Army National Guard specialist, 28
By C.J. Tavera
District 3 candidate Joschua Kristofer Harvey-Beres is the youngest of three candidates seeking the trustee position, but he is a contender on campus issues.
Harvey-Beres said what makes him the best candidate for District 3 is his military background in the National Guard and Air Force.
He said he has a passion and dedication to help citizens improve their lives.
Harvey-Beres said it’s important for trustees to be available to engage directly with students and faculty, and suggests an open office policy to improve communication.
As a trustee, Harvey-Beres is interested in funding workforce certificate programs and liberal arts programs equally and keeping college education affordable.
“I would try to find a way to increase work opportunities for students while also increasing what the college can offer academically for students,” he said.
Harvey-Beres looks to the state for assistance in keeping the cost of college affordable.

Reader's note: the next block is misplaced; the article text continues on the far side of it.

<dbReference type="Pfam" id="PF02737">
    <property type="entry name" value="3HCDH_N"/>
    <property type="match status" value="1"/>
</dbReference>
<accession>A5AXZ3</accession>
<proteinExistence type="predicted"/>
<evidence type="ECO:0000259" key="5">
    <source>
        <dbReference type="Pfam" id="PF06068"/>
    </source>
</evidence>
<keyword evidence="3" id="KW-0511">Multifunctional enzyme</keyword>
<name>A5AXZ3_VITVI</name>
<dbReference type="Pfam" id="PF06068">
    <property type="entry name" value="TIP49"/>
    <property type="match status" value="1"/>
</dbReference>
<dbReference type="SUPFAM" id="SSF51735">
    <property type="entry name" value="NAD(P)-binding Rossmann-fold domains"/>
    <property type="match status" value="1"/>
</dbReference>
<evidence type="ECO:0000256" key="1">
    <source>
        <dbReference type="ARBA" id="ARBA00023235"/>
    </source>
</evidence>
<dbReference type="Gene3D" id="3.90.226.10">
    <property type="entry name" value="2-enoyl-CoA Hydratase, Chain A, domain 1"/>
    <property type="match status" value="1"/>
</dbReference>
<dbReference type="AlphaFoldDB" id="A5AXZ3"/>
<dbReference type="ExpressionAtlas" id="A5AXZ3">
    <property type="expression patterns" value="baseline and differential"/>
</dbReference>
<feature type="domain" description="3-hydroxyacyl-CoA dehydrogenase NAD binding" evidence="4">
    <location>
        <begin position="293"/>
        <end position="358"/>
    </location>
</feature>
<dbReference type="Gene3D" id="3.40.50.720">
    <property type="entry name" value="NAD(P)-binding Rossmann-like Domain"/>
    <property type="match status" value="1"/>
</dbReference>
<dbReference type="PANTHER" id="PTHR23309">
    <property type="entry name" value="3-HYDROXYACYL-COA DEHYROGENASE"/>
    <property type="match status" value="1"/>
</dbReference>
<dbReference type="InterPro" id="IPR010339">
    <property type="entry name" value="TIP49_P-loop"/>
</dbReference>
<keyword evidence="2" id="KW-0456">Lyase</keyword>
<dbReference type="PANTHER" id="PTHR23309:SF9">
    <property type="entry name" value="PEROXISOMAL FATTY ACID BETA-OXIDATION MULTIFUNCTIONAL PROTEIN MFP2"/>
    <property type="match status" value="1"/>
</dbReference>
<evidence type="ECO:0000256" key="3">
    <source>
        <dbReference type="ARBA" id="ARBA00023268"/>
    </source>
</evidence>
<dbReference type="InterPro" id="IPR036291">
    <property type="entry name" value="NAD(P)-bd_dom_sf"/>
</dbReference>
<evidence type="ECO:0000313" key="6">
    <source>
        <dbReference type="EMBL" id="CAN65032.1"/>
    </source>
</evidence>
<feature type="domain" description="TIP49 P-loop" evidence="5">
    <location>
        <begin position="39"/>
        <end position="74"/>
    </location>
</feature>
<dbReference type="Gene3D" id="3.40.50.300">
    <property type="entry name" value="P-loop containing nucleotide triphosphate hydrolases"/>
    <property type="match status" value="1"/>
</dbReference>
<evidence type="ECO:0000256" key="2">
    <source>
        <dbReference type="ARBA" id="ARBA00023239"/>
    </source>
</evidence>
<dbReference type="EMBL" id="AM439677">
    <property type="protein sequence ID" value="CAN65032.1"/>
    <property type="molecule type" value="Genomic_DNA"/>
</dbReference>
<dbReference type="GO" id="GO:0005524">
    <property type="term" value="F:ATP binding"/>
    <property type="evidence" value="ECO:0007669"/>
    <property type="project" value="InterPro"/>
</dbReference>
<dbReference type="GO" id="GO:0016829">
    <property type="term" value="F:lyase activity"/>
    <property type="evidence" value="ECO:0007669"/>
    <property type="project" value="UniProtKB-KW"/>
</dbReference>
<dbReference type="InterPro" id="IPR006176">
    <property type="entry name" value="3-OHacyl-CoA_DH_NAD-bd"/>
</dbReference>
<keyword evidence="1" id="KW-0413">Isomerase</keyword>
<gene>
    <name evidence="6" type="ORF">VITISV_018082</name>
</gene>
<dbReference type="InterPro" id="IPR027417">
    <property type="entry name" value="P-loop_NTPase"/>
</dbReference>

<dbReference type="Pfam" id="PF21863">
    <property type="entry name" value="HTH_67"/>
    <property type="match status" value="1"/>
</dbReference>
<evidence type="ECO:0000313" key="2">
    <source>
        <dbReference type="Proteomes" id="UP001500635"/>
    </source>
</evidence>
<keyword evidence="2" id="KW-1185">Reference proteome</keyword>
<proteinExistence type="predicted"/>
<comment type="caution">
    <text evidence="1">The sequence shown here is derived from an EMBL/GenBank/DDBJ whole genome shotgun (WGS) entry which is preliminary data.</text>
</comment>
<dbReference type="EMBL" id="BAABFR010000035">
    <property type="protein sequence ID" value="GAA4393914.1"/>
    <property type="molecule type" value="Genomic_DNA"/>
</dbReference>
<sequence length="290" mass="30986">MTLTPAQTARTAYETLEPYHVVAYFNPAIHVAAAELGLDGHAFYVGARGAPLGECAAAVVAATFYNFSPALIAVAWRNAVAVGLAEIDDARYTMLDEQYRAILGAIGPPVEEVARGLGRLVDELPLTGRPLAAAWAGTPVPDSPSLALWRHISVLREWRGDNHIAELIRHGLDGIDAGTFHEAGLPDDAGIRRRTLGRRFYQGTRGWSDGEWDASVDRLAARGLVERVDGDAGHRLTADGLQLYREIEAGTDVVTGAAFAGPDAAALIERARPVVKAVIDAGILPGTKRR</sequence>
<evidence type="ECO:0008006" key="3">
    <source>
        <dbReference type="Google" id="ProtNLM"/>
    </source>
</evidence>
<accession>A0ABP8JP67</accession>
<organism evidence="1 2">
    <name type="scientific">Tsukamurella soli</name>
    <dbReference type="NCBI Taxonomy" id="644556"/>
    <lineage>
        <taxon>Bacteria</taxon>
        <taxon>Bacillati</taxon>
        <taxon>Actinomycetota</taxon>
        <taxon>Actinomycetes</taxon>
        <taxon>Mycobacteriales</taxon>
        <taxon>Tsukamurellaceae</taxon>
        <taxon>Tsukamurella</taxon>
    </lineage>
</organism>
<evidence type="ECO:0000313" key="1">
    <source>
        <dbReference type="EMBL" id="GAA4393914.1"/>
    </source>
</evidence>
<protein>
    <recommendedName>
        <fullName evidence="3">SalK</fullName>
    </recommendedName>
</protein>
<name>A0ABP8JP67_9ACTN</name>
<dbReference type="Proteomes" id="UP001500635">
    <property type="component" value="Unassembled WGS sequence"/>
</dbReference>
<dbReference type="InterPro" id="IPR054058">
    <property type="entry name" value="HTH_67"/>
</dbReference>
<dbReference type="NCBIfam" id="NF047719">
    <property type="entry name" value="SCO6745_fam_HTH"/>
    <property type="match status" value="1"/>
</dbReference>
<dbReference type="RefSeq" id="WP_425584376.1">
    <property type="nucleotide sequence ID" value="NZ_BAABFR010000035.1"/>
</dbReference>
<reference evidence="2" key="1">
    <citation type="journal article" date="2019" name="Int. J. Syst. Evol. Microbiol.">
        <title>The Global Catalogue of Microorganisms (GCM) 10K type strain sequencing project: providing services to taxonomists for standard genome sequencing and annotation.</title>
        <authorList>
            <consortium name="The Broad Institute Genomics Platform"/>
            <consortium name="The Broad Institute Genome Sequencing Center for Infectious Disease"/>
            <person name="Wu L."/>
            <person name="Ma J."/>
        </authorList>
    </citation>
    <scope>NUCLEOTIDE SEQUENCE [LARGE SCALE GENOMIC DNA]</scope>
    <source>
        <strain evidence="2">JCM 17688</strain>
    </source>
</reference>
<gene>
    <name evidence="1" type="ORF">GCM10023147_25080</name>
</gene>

“I plan to engage with several state legislators to see how we can get funding.”
He believes there are ways to get state funds allocated to continue offering quality classes at an affordable price.
He noticed several areas in this city that are in need of affordable education.
“A quality education is what helps you better serve your community.”
Having come from a lower-income family, he knows firsthand what it’s like to struggle.
He has more tangible ideas on how to better use funds initially allocated for training and disciplinary programs.
For example, he would look at ways to support the student veteran population, helping them with costs for campus room and board, a topic raised during the recent groundbreaking of the campus’ new Victory Center that will serve the military student population.
Harvey-Beres does not agree with a policy that limits access to the citizens-to-be-heard sections of board meetings.
“The public has every right to have an influence on how the college is run,” he said. “This is a community college.”
Harvey-Beres is also not a fan of campus carry for the Alamo Colleges.
He supports a person’s Second Amendment right, but said, “Weapons do not belong in the classroom.”
How it is managed is important, he said. Having a highly trained police force and a strategic plan in place is a must.
He wants to work with local businesses to ensure businesses are not trying to take advantage of their working relationship with the colleges.
He stressed the primary mission of this college system is to help students access higher education and prepare them for the real world.
“I don’t want to sit on a board where these businesses feel they have an advantage over the school because of helping with certain programs,” he said.